Three picture books about racing use the excitement of competition to introduce themes of cooperation, collaboration and sharing.
By age 6, Kara Westfall has seen and suffered unimaginable loss: Her mother was convicted of witchcraft, and Kara was accused as well. By 12 she’s developed a dark sense of humor, but she’s a dutiful sister to younger brother Taff and tries to care for her grieving father. Their village hates and fears her, so when a strange bird appears in her path and leads her into the Thickety, the oppressive forest that surrounds them, she’s frightened but curious. What she finds there will reshape her destiny.
Alan Rabinowitz is a champion of wildlife conservation. He is president and CEO of Panthera, a nonprofit wildlife organization devoted to protecting big cats. As he shares in his charming picture book for children, A Boy and a Jaguar, Rabinowitz's passion for defending wildcats comes from the struggle to find his own words as a child.
BookPage Children's Top Pick, May 2014
I don’t think it’s hyperbole to say that Shaun Tan’s books are breathtaking—just consider his wordless graphic novel, The Arrival. But the effect is even more astounding when he puts words and images together, as he’s done in Rules of Summer. There is an underlying beauty to his work that transcends our everyday lives. His design sense is striking, and he pushes the boundaries of picture books in delightful ways.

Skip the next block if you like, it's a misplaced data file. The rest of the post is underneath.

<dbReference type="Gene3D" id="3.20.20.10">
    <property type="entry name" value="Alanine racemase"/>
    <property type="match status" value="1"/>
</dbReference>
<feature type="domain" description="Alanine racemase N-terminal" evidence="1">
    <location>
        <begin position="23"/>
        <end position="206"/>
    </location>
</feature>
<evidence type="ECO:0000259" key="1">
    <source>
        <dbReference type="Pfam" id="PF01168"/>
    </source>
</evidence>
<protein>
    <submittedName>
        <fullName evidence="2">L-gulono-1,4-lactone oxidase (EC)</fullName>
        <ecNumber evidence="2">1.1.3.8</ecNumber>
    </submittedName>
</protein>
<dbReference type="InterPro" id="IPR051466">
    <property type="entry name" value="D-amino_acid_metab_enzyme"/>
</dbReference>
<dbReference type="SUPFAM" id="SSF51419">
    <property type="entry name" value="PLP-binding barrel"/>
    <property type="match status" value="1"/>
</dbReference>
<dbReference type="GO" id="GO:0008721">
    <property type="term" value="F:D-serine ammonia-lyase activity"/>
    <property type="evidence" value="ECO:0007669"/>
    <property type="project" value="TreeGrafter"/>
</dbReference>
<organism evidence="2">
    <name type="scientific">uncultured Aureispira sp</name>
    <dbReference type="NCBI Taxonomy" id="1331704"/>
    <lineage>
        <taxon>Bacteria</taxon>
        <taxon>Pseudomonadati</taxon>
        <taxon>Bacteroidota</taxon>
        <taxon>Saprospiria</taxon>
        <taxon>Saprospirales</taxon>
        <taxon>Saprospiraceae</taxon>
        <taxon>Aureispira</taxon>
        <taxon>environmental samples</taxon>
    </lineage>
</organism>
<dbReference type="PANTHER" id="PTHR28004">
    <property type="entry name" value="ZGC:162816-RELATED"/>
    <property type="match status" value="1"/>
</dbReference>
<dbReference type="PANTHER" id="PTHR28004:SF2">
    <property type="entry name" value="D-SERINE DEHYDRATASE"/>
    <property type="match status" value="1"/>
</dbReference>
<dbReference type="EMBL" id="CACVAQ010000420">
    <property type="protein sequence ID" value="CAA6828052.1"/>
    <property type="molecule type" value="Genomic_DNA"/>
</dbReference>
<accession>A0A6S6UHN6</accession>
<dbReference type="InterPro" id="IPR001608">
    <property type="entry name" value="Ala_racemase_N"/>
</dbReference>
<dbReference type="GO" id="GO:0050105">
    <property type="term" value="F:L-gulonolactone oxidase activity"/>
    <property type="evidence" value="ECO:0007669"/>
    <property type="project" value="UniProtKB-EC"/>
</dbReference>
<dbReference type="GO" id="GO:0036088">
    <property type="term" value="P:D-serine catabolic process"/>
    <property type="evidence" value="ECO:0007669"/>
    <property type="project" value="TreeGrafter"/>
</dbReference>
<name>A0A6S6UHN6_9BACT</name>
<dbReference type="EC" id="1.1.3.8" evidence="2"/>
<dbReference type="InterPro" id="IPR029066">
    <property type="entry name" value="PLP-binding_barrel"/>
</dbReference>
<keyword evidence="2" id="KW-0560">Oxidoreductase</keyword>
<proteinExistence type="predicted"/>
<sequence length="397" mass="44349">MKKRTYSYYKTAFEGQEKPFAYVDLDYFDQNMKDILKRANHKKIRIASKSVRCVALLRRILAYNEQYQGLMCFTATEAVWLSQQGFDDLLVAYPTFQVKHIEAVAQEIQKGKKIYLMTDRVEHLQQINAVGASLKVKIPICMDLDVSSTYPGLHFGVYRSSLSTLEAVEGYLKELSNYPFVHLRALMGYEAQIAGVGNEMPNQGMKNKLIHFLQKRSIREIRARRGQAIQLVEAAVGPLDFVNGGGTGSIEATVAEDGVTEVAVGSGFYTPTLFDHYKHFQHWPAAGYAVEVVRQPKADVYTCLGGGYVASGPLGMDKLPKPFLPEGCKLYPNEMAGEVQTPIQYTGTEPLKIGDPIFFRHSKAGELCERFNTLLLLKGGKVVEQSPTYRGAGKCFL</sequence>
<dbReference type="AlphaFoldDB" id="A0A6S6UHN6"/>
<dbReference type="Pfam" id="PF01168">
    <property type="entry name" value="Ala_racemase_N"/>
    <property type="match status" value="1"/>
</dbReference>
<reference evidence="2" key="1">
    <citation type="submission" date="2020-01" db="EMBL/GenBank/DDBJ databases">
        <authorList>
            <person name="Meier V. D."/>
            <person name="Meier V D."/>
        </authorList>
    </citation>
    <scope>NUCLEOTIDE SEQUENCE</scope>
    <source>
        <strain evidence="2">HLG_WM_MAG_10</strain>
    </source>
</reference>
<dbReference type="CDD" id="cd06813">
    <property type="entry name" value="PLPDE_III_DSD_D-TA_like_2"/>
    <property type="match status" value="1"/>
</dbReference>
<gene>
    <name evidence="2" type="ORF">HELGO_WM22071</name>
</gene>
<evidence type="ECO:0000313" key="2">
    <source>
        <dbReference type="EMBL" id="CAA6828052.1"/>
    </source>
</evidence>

If you are—or ever were—a kid who couldn’t wait for school to start in September, get ready to meet Magnolia Jane Mayfield. It’s 1988, and Maggie’s starting sixth grade. She’s thrilled to have a lunch table all to herself, because she can spread out her books better that way.
Let’s hear it for the where-do-babies-come-from picture book of the 21st century, Sophie Blackall’s The Baby Tree! If any author-illustrator working today is going to address this topic—the one that makes parents squirm the most—I’m glad it’s Blackall. She does so with wit and honesty, never once talking down to children. And she executes it with her distinctive Chinese-ink and watercolor illustrations—and with good humor to boot.
The city of Hamburg has become a prison for its smallest citizens. Where once they ate their fill and ran the streets freely, the invention of the mousetrap has forced mice underground. Some flee by ship, but the ports are now guarded by cats, and owls watch from every steeple. One mouse has a revelation when he sees bats flying overhead: They’re little more than mice with wings, so who’s to say a mouse can’t fly? The adventures in Lindbergh: The Tale of a Flying Mouse are ready for takeoff.
For the first time ever, it will just be Adam, his mom and his aging grandmother at their cabin on Three Bird Lake. His parents have recently divorced, and although it will be a different kind of summer, 12-year-old Adam looks forward to escaping the routine of school, sitting on the dock by himself and watching the loons. But his grandmother has other ideas and decides he should learn to canoe around the lake by himself.
Featuring creatures with outsize personalities whose slightly subversive behavior is hugely hilarious, the picture books featured below are about defying expectations and bending the rules. Young readers, show the world who you really are!